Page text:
The Big List of Time Travel Adventures

 Written by C.L. Moore
 from antiquity to 2017

   “Tryst in Time”
by C.L. Moore
First publication: Astounding, Dec 1936

Bold and bored soldier-of-fortune Eric Rosner meets a scientist who sends him skipping through time, always meeting the same beguiling girl with the smoke-blue eyes.

 I can transport you into the past, and you can create events there which never took place in the past we know—but the events are not new. They were ordained from the beginning, if you took that particular path. You are simply embarking upon a different path into a different future, a fixed and preordained future, yet one which will be strange to you because it lies outside your own layer of experience. So you have infinite freedom in all your actions, yet everything you can possibly do is already fixed in time. 



No Time Travel.
Move along.
“Greater Than Gods” by C.L. Moore, Astounding, Jul 1939 [visions of possible futures ]

The story also appeared in Healy and McComas’s famous 1946 anthology, Adventures in Time and Space.

   “The Twonky”
by Henry Kuttner and C.L. Moore (as by Lewis Padgett)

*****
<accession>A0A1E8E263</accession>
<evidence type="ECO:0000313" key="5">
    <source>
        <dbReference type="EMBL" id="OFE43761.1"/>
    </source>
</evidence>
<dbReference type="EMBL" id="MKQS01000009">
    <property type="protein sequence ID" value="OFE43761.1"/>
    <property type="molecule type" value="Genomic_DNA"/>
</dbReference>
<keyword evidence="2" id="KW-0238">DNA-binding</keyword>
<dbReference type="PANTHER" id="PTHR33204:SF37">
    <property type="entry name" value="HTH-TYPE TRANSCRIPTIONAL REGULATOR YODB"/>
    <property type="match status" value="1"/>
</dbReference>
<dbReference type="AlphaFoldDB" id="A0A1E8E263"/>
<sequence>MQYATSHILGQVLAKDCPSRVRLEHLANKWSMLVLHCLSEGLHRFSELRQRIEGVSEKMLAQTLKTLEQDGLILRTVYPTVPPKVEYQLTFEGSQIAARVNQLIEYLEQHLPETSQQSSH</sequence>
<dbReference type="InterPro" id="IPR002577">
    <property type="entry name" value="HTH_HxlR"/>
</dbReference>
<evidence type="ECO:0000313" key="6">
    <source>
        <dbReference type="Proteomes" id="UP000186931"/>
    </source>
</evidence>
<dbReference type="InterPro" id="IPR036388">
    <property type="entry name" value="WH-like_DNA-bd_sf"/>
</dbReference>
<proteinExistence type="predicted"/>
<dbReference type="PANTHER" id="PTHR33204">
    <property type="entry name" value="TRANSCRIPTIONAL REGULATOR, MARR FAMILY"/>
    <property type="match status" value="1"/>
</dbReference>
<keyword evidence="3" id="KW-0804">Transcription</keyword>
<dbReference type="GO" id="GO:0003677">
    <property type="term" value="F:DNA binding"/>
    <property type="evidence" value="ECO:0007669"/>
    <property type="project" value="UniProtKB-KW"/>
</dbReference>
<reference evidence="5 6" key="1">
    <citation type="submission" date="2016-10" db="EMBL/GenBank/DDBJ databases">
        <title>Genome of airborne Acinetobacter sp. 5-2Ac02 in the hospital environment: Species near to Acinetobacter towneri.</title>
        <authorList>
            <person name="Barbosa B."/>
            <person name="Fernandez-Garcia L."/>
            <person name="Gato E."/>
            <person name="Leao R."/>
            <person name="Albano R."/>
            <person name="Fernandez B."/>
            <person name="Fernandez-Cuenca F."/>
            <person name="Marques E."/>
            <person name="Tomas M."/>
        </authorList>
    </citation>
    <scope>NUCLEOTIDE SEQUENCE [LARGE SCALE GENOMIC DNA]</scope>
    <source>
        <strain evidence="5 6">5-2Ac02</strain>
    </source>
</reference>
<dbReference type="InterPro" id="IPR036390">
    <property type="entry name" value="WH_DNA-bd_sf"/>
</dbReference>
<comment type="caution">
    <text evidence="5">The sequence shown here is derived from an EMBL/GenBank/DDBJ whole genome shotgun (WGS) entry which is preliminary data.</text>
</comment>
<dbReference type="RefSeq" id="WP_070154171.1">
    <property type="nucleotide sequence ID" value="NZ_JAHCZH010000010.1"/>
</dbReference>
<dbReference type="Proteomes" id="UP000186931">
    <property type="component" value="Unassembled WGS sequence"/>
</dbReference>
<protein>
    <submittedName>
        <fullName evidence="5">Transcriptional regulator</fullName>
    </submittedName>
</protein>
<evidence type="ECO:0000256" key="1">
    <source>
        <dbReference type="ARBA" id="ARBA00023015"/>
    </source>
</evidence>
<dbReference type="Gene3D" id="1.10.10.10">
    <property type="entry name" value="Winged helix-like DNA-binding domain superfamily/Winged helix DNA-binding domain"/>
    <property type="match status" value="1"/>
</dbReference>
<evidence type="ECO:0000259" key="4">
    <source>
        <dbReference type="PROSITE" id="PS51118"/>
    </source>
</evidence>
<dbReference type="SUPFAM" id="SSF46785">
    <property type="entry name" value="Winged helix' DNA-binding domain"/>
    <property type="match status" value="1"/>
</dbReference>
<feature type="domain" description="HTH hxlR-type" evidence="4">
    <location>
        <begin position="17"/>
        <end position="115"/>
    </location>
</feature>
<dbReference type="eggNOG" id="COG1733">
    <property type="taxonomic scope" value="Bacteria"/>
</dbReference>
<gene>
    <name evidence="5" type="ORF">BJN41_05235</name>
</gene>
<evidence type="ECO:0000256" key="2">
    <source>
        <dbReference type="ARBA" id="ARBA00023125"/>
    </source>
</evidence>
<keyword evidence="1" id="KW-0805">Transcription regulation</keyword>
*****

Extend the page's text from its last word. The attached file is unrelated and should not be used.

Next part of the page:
First publication: Astounding, Sep 1942

A dazed man (apparently dazed from running into a temporal snag) appears in a radio factory, whereupon (before returning to his own time) he makes a radio that’s actually a twonky which gets shipped to a Mr. Kerry Westerfield, who is initially quite confounded and amazed at all it can do.

Because of the opening, I’m convinced that this twonky is from the future, but the origin of the twonky in Archg Oboler’s 1953 movie is less certain.

 “Great Snell!” he gasped. “So that was it! I ran into a temporal snag!” 


Henry Kuttner and C.L. Moore, Master Travellers

Kuttner and Moore hold the distinction of being the recipients of the only joint Master Travellers award. It’s hard to pick which is their most unforgetable story: “The Twonky”? “Mimsy...”? “Vintage Season”? Nope. I’m nominating the lesser known “What You Need”!



The story also appeared in this 1952 collection.   “Time Locker”
by Henry Kuttner and C.L. Moore (as by Lewis Padgett)
First publication: Astounding, Jan 1943

Once again, drunken genius Gallegher invents something without knowing that he has done so’this time, a box that swallows things up until they reappear at now + x.

 He was, Vanning reflected, an odd duck. Galloway was essentially amoral, thoroughly out of place in this too-complicated world. He seemed to watch, with a certain wry amusement, from a vantage point of his own, rather disinterested for the most part. And he made things— 




   “Mimsy Were the Borogoves”
by Henry Kuttner and C.L. Moore (as by Lewis Padgett)
First publication: Astounding, Feb 1943

A scientist in the far future sends back two boxes of educational toys to test his time machine. One is discovered by Charles Dodgson’s niece in the 19th century, and the other by two children in 1942.

This story was in the first book that I got from the SF Book Club in the summer of 1970, The Science Fiction Hall of Fame, Volume 1 (edited by Robert Silverberg). I read and reread those stories until the book fell apart.